[Leo Messi]
Messi : I think he’s one of the best strikers in the world. He’s been proving this year after year, no?
Q: So Leo Messi, who is considered the best player in the world, is speaking wonders of David Villa! You two are both from the same world and almost the same generation. How do you feel about it?
Villa: Well. There are some footballers like me who are doing pretty well. And then there’s Messi, who’s in another league. Any player in the world today who tried to compete with Messi would lose. Well, this is my opinion anyway. There are plenty of very good footballers. But the things he does, I’ve never seen anybody do before. So if he was syaing those things about me I feel grateful and honored, and very proud of it.
Xavi: I would define him with one word: goal.
Iker: Anxious.
Albiol: He’s never satisfied, he always strives for more.
Iker: He’s pure angst in football.
Luis Aragones: With one word, I would say he’s extraordinary, in every aspect.
Villa’s Dad: For me, he’s my everything, exactly like my two daughters. I live for them.
Luis Enrique: Strength.
Cesc: Crucial.
Pepe: Brilliant, simply brilliant.
Quini : He’s like a younger brother for me.
Leo: He’s a very humble person, and I think this makes him even greater.
: I have a kid, and I would be thrilled if his idol were David Villa. Not just as a player, but also as a person. I’ve always said this, behind every great footballer there’s a real person.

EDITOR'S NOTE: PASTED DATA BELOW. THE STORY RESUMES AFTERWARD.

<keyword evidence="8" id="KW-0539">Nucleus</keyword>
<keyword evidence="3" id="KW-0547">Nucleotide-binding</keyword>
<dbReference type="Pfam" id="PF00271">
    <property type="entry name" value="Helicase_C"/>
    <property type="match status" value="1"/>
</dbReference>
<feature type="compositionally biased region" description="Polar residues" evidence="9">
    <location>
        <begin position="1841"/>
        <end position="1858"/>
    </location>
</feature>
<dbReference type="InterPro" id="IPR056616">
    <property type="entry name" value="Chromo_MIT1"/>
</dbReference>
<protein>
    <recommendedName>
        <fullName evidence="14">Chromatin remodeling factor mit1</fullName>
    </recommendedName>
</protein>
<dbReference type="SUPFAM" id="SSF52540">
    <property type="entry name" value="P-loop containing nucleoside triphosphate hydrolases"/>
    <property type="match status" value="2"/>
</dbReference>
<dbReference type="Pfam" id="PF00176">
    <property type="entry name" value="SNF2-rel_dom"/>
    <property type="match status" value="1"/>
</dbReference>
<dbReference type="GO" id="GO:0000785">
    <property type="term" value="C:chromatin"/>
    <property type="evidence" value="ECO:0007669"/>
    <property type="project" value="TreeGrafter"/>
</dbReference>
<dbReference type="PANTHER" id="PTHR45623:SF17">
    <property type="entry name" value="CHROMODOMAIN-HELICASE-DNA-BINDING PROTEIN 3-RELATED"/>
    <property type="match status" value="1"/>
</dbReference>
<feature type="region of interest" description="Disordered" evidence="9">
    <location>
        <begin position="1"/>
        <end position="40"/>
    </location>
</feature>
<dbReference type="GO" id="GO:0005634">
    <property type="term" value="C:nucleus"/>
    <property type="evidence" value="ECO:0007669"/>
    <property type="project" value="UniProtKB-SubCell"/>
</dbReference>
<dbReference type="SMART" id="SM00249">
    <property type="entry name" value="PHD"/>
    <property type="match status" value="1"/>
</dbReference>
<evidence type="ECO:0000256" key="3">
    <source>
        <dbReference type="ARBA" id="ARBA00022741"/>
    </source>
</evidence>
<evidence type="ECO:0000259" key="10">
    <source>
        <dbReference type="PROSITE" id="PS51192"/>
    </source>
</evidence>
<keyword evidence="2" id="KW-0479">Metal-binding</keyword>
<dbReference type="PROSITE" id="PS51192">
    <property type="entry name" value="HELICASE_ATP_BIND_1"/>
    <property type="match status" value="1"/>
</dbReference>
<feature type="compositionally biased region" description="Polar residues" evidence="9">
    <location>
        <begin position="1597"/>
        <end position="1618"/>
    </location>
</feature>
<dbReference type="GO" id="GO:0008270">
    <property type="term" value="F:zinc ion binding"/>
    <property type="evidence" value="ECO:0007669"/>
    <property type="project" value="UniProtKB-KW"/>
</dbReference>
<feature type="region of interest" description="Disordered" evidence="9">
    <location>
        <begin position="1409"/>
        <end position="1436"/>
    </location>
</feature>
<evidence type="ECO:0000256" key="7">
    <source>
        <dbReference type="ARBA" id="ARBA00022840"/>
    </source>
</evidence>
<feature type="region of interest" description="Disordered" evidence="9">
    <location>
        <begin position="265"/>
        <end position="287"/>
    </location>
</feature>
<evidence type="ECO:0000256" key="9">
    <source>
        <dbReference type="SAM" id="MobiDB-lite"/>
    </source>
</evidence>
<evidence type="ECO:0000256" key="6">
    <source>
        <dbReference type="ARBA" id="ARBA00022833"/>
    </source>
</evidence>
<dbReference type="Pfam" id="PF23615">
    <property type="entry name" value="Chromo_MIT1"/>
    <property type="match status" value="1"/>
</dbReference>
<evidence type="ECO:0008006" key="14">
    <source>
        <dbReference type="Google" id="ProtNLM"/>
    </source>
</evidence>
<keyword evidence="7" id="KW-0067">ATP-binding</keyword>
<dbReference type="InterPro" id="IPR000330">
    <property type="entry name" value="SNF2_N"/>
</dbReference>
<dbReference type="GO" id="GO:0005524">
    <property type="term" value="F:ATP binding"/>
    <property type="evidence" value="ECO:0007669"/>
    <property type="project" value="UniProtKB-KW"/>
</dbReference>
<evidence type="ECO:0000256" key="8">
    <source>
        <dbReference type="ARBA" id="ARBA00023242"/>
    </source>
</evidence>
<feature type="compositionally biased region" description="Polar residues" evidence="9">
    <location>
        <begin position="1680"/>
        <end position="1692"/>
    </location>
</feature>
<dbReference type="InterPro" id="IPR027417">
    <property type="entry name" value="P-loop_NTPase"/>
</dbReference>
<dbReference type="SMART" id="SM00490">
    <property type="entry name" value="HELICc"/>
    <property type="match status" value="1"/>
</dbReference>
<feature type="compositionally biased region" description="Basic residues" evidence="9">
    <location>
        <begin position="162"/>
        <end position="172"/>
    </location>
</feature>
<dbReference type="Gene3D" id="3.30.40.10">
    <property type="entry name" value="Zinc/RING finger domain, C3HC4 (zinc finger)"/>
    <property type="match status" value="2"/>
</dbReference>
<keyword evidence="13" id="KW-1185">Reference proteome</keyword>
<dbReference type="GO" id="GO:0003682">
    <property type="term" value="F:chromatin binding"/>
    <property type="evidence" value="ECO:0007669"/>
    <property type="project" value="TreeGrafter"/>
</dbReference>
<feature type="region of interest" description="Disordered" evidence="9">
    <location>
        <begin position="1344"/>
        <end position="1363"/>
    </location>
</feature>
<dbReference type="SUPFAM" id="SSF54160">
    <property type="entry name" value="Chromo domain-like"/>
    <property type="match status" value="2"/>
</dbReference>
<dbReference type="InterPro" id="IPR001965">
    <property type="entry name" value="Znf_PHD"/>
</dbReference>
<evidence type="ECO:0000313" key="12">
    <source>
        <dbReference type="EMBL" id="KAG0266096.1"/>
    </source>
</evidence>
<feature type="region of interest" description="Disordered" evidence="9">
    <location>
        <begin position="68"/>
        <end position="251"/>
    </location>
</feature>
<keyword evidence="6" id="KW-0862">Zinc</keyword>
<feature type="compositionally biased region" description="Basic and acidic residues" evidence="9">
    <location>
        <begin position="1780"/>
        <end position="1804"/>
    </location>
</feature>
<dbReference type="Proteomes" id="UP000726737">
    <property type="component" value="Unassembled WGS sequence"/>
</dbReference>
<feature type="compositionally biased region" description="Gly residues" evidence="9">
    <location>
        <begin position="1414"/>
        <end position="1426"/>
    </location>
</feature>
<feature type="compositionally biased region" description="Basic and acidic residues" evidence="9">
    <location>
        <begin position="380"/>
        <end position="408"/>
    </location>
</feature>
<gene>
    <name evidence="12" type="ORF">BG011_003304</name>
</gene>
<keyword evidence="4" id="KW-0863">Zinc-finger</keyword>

Villa: I just want to say, not only has this been the best interview of my life,but the things you’ve shown me on that screen.. [trails off] though it’s been really hard to talk about some of those things...
Q: Thank you, David Villa. Thanks for being who you are, for giving so much to rejoice, both in Valencia and with the NT. I just want to ask you one thing: never stop being El Guaje, please.
Villa: Thank you so much.

PS. In case anyone’s interested here’s the lyrics to the song :


Que buena ocasión
Vamos recordar
A esti rinconin
De la cuenca minera
Ye un valle zarrau
D’antiguo esplendor
Ye quien resistir
Contra viento y marea
Hai un paisanin
Fartucu picar carbon
28 años trabayando baxo tierra
Esporiando terraplones
Y subiendo chimenes sin parar

(estribillo) :
Cuando tola grada grita villa villa villa maravilla
Un clamor, escuchas en toda tu illa
Cuando tola grada grita villa villa villa maravilla
Ya lu ves, echando un culete de sidra

Siempre col balon
Dandoi zapataes
En un barrizal
Xugando nuna escombrera
El guaje crecio
Duro y peleon
Y baxo los pies
Nun tien namas que la tierra
Cuando pisa el prau
El 7 ye un ganador
Cuerre como naide
Sobreyexa la pelleya
Ye’l deliriu de la xente ta mui
claro qu’esti guaye ye mundial

(estribillo) 2x


What a great opportunity
To remember
This little corner
Of a coal-mining area.
There is a valley
Of ancient splendor.
Villages that have resisted
Against wind and sea.
And there’s a kid
Fed up with mining coal
28 years of mining underground
Digging deep within the Earth
Coal mining.

(Chorus) :
When the whole stadium sings villa villa villa maravilla
You can hear the clamor resounding in all of Tuilla
When the whole stadium sings villa villa villa maravilla
You can imagine him pouring a jug of cyder [it’s an Asturian tradition]

He’s always there
Kicking a ball
With his shoes in the mud
Playing in a ravine
El Guaje grew up
Tough, a real fighter.
Nothing but earth
Under his feet
When he steps on the pitch.
Number 7 knows he’s a winner
He runs like no one else
And he fights till the end
And people are crazy about him
It’s clear that he’s World Cup material

(Chorus) 2x

(Of course I have a limited knowledge of Asturian and a few slang words here and there were deduced, but yeah, it should be more or less lke that).